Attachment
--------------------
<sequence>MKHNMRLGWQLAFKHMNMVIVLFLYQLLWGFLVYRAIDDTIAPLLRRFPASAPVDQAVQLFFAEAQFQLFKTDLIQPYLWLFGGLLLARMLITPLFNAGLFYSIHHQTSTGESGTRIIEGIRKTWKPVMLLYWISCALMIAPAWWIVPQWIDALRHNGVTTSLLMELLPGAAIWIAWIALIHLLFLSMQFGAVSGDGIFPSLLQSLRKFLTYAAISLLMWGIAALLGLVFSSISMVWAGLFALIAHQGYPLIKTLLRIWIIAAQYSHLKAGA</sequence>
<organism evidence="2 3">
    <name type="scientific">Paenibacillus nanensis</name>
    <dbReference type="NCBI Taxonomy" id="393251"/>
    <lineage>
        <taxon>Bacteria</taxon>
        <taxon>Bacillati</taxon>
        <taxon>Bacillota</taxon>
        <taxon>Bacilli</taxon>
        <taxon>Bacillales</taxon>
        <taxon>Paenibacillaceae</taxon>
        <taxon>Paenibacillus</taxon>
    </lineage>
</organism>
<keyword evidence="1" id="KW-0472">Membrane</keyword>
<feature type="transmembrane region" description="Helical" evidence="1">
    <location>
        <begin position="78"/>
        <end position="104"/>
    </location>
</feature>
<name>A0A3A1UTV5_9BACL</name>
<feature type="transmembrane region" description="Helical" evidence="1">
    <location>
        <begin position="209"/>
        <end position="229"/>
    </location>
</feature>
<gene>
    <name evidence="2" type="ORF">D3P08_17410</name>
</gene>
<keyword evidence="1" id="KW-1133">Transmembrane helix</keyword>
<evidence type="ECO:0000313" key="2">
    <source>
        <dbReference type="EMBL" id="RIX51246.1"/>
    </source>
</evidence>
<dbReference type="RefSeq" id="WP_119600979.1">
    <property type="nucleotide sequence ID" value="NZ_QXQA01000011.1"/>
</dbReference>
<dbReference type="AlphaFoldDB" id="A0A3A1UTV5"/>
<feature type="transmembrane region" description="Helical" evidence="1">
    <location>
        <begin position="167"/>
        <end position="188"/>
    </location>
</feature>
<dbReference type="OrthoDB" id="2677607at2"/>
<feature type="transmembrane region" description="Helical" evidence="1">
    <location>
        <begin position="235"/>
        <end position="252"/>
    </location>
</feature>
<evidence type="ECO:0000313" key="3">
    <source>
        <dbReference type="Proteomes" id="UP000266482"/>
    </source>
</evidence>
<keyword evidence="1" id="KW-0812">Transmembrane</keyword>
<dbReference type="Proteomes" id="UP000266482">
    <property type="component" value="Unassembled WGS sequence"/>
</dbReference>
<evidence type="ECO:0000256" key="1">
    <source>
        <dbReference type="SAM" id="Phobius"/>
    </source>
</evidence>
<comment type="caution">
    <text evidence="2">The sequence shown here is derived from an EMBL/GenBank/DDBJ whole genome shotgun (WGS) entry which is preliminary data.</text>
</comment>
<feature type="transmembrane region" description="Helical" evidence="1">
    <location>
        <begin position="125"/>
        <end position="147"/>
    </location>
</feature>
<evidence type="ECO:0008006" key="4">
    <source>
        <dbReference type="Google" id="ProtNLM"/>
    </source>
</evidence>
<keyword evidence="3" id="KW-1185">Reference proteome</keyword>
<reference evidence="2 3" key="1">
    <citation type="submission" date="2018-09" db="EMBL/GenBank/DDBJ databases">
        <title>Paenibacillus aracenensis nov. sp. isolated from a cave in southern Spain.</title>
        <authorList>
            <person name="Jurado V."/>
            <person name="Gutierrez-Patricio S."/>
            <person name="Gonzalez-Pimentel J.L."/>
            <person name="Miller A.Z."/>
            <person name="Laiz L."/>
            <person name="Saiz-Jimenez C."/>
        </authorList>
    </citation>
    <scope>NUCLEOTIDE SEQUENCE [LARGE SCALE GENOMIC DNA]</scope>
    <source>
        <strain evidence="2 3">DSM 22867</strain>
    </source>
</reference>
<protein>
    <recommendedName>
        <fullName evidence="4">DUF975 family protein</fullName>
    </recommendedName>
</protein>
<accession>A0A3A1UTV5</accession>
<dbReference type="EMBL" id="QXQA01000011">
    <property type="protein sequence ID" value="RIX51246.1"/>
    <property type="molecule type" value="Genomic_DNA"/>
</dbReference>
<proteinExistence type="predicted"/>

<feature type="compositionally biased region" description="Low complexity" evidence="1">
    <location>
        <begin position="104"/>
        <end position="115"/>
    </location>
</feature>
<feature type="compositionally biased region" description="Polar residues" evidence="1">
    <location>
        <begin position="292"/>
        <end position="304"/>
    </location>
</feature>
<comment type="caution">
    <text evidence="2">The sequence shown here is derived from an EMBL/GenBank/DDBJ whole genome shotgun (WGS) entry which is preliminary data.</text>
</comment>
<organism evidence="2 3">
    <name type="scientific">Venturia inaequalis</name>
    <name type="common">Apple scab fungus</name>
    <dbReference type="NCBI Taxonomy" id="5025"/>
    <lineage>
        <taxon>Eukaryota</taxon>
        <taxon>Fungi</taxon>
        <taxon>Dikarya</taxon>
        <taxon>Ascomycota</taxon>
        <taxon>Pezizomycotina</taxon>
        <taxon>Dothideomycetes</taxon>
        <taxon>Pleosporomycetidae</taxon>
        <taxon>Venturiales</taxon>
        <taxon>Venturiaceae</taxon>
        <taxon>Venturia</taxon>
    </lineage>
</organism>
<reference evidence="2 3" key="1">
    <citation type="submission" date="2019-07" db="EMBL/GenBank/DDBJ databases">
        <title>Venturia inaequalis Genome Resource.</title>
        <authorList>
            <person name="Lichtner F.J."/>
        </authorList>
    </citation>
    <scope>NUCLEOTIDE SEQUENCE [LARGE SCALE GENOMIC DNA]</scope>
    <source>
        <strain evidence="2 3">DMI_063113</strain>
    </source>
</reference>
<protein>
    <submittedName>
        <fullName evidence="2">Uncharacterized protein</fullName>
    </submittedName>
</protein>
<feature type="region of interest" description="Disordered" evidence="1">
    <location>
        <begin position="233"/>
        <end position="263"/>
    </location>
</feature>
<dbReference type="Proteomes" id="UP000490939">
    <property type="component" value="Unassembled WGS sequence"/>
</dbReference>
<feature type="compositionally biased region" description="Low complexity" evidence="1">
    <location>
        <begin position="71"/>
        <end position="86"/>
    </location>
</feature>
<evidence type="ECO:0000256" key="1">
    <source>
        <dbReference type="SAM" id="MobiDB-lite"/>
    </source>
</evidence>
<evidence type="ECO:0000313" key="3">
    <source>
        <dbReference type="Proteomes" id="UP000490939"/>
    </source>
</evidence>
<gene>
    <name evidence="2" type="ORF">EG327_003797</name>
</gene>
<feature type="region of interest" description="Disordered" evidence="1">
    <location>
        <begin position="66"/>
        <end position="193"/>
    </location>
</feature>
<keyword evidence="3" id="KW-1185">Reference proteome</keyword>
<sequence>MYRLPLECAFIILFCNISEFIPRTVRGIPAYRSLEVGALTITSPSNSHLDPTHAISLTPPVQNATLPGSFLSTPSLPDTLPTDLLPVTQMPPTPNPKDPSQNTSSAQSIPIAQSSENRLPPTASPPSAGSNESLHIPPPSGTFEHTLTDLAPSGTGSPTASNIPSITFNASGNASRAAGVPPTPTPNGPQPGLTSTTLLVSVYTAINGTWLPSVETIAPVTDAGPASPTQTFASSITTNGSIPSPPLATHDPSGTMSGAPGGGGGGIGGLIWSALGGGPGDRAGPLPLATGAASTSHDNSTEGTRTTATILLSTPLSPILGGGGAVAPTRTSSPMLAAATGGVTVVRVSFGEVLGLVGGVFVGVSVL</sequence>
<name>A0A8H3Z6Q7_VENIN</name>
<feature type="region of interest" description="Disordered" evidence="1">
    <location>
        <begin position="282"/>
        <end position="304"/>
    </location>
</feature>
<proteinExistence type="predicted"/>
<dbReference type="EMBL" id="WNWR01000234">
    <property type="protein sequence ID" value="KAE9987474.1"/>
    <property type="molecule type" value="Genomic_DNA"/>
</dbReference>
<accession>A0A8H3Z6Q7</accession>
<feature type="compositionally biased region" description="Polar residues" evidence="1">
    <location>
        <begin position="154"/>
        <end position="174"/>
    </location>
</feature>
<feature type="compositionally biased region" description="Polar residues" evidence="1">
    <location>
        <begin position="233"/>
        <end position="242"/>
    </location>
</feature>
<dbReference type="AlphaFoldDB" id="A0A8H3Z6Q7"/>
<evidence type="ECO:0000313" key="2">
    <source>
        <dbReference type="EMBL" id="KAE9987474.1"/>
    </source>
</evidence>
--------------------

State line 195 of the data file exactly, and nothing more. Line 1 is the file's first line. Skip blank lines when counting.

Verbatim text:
<keyword evidence="3" id="KW-1185">Reference proteome</keyword>